preconfigured. Instead, the prefix size is dynamically learned from
matching against the intermediate-system advertisements, as described
in Intermediate-System Discovery above.
more than one prefix on same link.
3.8. Zone Discovery
A Zone is defined to be a collection of systems which may be
aggregated as the same next hop. A Zone may be as small as a single
link segment, or as large as an entire administrative domain.
3.8.1. Abstraction Algorithm
The zones are learned from the intermediate-system advertisements,
which contain the necessary prefix information.
3.9. Next Hop Determination
Within a directly attached link, each system must be able to locate
other systems with which it desires to communicate. This is
accomplished using the Where-Are-You and I-Am-Here messages described
below. This is independent of any specific media.
When the system has heard one or more intermediate-system
advertisements, it first uses these advertisements to determine if
the desired system is directly accessible on the local link.
When an end-system has not heard any intermediate-system
advertisements, it is assumed that all end-systems are only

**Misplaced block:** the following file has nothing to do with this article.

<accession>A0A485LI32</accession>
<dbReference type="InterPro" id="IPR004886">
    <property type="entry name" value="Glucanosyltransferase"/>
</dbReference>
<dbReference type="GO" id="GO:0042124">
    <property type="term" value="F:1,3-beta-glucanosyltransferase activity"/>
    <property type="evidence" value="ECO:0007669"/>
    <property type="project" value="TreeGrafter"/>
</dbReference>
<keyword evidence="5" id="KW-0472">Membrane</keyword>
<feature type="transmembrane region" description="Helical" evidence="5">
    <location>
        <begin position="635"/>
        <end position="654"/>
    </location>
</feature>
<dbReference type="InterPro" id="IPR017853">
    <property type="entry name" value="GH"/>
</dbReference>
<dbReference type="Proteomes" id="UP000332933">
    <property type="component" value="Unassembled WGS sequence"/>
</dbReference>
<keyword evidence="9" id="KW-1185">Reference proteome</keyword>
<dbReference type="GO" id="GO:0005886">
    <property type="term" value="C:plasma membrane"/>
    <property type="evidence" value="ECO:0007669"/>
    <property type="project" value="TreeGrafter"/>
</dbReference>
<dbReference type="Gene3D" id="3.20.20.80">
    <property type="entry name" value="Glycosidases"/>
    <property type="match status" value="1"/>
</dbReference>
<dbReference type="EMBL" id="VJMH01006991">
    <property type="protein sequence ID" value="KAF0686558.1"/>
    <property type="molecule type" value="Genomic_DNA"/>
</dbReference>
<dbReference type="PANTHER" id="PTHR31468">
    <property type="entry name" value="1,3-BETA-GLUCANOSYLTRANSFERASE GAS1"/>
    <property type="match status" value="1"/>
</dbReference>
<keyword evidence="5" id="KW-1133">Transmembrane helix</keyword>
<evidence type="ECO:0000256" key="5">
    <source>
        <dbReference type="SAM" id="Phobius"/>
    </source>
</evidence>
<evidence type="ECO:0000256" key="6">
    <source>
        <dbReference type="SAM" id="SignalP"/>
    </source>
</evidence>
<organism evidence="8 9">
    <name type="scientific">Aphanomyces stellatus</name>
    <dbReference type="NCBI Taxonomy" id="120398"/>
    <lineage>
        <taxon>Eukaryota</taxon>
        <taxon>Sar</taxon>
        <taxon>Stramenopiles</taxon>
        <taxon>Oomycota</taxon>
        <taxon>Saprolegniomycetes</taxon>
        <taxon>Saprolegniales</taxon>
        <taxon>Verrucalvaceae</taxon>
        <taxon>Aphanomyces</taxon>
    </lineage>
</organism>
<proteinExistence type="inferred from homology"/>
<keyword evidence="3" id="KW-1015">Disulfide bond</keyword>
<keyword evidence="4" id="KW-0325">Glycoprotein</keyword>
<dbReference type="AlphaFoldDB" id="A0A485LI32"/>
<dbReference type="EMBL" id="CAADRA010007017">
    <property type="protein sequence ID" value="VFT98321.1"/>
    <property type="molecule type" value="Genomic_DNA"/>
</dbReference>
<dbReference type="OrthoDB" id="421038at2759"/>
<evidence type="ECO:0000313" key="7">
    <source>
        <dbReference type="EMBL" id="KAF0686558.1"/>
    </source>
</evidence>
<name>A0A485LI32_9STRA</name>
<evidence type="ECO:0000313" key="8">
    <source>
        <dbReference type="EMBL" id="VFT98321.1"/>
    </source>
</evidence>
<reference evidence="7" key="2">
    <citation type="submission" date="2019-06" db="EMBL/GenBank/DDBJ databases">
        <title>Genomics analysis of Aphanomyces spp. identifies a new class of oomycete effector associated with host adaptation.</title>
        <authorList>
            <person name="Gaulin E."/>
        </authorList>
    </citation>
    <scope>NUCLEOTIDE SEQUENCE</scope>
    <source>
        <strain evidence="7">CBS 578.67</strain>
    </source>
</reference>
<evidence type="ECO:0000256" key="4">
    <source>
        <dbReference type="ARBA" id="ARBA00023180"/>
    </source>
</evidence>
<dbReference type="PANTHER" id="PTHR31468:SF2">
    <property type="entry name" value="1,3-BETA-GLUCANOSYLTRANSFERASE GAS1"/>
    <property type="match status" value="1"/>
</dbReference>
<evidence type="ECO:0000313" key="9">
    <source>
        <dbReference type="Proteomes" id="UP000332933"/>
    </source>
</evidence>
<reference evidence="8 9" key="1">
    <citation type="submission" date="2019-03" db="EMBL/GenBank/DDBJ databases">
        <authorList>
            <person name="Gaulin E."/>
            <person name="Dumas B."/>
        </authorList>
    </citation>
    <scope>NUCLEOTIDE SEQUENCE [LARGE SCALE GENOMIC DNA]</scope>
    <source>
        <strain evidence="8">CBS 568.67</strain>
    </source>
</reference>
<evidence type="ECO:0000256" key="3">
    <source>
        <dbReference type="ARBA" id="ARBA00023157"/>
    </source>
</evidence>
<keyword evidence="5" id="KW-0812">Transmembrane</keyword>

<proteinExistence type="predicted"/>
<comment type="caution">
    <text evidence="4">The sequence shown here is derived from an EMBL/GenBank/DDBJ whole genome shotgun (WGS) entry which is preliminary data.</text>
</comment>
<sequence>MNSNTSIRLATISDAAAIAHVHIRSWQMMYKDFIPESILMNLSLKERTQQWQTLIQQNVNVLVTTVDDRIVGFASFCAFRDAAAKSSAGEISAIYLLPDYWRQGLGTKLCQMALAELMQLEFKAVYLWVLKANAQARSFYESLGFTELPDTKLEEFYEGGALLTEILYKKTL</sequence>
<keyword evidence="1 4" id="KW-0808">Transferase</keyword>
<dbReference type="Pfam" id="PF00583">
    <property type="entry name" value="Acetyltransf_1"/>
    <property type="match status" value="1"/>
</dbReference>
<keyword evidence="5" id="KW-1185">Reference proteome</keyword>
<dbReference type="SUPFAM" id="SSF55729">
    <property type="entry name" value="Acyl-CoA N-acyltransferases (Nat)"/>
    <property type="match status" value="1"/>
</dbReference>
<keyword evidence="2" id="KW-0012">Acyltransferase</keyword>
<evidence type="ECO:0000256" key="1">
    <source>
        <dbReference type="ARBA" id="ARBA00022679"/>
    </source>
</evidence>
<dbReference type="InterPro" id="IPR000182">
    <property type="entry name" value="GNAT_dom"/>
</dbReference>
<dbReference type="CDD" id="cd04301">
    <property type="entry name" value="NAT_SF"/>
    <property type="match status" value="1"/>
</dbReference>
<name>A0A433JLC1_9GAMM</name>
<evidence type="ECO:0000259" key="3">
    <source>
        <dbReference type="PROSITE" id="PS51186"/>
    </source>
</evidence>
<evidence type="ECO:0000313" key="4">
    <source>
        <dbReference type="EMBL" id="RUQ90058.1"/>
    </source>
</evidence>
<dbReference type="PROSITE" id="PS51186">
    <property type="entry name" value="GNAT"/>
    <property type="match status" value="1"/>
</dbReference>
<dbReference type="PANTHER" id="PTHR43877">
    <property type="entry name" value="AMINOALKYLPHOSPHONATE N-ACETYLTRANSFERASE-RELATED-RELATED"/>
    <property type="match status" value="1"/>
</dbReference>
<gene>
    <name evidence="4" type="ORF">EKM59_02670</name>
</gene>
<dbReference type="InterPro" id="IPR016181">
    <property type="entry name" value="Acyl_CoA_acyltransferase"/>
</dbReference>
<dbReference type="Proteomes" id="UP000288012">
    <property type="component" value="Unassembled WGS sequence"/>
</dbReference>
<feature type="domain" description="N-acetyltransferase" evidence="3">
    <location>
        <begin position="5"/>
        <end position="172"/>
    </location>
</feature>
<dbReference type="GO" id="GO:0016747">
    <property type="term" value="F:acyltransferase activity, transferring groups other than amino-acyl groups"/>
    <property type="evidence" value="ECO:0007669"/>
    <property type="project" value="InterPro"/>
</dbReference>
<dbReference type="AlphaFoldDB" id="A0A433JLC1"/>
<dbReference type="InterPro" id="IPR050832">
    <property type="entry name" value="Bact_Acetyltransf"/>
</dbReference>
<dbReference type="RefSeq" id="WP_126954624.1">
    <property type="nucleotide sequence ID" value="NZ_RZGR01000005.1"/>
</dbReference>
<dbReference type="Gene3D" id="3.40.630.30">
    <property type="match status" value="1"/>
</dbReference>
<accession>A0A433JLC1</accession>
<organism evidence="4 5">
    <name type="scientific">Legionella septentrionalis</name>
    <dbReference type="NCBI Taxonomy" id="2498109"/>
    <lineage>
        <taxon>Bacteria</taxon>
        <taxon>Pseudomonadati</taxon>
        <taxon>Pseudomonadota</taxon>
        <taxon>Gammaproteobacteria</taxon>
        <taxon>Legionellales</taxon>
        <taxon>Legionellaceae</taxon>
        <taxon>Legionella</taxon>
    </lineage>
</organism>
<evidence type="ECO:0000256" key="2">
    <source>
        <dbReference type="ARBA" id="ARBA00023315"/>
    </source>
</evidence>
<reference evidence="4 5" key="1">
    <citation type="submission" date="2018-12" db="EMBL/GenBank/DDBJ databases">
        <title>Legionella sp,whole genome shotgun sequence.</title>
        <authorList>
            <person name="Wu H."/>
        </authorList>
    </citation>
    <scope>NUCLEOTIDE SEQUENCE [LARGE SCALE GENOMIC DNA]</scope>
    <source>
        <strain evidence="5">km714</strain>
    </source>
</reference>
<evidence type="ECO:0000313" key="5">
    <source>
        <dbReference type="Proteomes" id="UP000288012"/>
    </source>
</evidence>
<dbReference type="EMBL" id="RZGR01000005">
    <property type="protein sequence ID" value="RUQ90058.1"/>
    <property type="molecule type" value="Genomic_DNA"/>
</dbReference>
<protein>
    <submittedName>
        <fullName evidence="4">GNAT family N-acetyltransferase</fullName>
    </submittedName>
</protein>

accessible on the local link.
3.9.1. Configuration
3.9.2. Implementation
3.9.3. Examples of Use
Simple case -- J to K on the same fully-connected link.
J sends the Where-Are-You (which contains its own media address) J sends the Where-Are-You (which contains its own media address)
to all-systems. K sends the I-Am-Here (which contains its own to all-systems. K sends the I-Am-Here (which contains its own
media address) directly to J. At this point, they both know media address) directly to J. At this point, they both know
that they can talk directly to each other, without regard to that they can talk directly to each other, without regard to
subnet. subnet.
Routed case -- J to K not on the same fully-connected segment. Routed case -- J to K not on the same fully-connected link.
If no resource reservation or policy routing is desired, J If no resource reservation or policy routing is desired, J
simply sends its packets directly to the "best" router that it simply sends its packets directly to the "preferred" router that
has learned from the Advertisements. If there is a better it has learned from the Advertisements. If there is a better
router for the first hop, that router sends the I-Am-Here to J, router for the first hop, that router sends the I-Am-Here
but never-the-less forwards the packet. redirect to J, but never-the-less forwards the packet.